Gambling Disorders


Gambling involves wagering something of value on a random event where instances of strategy are discounted. It also involves a promise of a prize, and it can lead to significant financial, personal, and cultural harm. Many people gamble for fun, but some find gambling to be addictive. In addition to the social and financial problems that can accompany pathological gambling, there is a risk of suicide. People who have mental health problems, especially depression and anxiety, are at greater risk of gambling problems. Gambling can also have negative effects on family members.

A variety of factors can contribute to the development of gambling disorders, including genetics, childhood trauma, stressors in adulthood, poverty and unemployment, social inequality (especially among women), and substance abuse. Gambling disorder can start during adolescence or later in life, and it tends to run in families. Some people with gambling disorders seek treatment, but others do not. Those who are addicted to gambling can experience severe problems with work, school, and relationships.

Although some researchers have conceptualized gambling behavior on a continuum, there is no clear dividing line between casual gambling and pathological gambling. Furthermore, there is little empirical research about the effects of legalization on the prevalence of pathological gambling. Research, however, has been conducted on the psychological and behavioral consequences of games and betting, as well as on how people’s moods and expectations influence their decisions to gamble.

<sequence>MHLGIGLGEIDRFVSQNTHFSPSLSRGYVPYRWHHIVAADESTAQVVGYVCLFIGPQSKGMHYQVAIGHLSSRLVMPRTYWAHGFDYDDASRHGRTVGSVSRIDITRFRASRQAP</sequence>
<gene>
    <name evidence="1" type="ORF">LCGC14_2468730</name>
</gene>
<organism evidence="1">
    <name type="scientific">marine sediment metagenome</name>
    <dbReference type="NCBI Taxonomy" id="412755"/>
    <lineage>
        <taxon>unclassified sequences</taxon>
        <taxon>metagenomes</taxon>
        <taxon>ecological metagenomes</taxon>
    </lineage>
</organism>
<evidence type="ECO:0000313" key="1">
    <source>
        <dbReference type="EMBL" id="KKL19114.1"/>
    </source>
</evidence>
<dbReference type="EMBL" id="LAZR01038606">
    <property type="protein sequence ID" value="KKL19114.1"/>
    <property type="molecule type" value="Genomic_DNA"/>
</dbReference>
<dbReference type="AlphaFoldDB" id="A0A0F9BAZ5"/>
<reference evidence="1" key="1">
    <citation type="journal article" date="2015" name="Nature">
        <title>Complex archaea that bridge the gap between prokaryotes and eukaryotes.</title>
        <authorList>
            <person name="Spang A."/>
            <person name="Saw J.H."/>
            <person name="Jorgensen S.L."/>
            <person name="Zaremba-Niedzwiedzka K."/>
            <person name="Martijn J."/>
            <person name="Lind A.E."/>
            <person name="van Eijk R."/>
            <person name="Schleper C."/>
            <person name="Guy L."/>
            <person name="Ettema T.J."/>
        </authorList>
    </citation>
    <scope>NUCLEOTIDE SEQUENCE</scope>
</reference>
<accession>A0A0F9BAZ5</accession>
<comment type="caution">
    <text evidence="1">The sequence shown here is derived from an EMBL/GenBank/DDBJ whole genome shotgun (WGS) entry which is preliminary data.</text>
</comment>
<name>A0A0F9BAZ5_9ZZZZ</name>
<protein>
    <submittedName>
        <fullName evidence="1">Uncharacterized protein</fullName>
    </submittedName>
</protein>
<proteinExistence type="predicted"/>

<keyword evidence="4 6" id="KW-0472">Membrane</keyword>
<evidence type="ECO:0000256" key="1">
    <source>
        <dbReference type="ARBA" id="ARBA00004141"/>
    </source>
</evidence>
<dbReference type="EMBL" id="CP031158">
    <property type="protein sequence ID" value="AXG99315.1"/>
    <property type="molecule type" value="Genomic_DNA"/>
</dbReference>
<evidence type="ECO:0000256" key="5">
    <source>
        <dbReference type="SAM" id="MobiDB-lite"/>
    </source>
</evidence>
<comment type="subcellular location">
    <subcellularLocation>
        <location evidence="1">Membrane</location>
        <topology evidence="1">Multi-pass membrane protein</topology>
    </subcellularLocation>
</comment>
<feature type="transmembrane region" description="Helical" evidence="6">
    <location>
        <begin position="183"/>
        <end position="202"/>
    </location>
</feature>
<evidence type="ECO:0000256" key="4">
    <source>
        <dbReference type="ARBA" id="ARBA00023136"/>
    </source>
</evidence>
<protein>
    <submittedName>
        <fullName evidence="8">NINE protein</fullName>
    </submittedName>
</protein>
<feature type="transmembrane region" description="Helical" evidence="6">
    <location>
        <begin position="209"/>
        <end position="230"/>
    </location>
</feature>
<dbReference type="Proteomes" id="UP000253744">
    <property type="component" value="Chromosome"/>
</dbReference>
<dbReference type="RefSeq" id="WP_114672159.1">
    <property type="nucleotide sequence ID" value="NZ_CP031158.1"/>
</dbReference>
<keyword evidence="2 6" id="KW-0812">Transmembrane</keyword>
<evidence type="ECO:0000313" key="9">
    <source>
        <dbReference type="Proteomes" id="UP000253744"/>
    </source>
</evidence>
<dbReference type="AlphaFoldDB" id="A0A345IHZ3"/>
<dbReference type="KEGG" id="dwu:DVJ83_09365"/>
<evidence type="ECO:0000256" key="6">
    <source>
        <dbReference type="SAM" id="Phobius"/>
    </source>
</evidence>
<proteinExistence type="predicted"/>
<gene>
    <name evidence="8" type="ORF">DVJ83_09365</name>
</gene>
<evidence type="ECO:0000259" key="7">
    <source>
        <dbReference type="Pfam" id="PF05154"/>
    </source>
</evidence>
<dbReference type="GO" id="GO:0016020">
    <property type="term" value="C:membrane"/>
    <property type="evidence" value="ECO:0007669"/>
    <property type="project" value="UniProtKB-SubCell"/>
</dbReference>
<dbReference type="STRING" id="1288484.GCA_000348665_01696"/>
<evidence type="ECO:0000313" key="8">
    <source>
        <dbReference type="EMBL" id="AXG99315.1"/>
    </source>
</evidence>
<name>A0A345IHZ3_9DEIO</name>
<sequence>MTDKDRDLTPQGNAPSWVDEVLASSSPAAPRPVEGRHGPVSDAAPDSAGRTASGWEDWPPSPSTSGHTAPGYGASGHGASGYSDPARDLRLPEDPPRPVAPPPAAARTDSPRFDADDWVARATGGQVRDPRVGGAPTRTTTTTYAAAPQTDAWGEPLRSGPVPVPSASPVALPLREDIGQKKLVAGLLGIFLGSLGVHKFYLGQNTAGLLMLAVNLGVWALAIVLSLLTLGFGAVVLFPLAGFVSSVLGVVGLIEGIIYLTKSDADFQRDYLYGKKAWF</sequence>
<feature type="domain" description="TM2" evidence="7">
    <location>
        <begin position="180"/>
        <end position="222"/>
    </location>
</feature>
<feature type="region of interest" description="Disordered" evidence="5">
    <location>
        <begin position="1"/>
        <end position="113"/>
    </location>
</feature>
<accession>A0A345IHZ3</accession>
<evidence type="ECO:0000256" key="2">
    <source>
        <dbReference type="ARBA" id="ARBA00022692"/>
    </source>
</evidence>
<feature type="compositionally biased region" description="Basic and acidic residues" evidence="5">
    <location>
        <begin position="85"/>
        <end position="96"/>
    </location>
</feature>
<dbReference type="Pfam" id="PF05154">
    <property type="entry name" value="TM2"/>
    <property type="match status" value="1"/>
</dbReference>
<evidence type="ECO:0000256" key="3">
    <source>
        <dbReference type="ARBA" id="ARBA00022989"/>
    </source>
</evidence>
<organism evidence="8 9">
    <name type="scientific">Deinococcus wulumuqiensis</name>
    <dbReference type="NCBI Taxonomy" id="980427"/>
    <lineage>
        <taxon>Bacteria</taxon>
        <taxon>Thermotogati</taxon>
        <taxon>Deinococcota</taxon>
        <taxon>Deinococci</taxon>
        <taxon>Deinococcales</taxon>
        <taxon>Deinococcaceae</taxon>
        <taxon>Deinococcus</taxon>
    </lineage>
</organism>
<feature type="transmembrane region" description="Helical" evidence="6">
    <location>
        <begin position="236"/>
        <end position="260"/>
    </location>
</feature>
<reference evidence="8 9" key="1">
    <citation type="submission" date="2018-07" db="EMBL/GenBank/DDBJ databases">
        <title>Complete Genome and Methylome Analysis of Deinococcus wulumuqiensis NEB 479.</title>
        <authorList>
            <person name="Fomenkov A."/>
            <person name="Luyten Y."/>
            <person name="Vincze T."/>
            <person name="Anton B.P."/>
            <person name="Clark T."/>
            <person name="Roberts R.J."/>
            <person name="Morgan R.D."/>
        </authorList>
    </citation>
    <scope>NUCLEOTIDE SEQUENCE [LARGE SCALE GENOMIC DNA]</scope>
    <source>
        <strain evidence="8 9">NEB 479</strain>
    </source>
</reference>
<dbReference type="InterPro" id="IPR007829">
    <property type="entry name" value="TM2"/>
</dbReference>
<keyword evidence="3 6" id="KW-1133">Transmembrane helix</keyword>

It is important to understand why a person gambles to better assess whether his or her actions may be problem gambling. Some reasons for gambling include the desire to win money, a change in one’s mood, or socializing with friends. People also gamble to relieve boredom or distress, although there are healthier ways to do so, such as exercising, spending time with supportive friends who don’t gamble, enrolling in an education class, or volunteering for a worthy cause.

People may also be attracted to gambling because of the drama, thrills, and risks involved, and they might imagine that there is a higher likelihood of winning than there actually is. This illusory superiority can lead to the staking of large amounts of money. Moreover, individuals might be drawn to gambling because it is associated with status or prestige, and they might assume that the risk/reward ratio will increase as they gain experience.

Those who have gambling problems often have difficulty staying in recovery, as it can be difficult to avoid tempting environments and websites. For those in recovery, it is helpful to surround themselves with supportive friends who do not gamble and to learn new ways of relieving boredom or distressing feelings, such as taking up a hobby or practicing relaxation techniques. It is also important to establish boundaries in managing finances, such as by signing a contract to abstain from gambling. Additionally, those in recovery can join a peer support group, such as Gamblers Anonymous, which is modeled after Alcoholics Anonymous and uses peer support to help individuals maintain abstinence from gambling.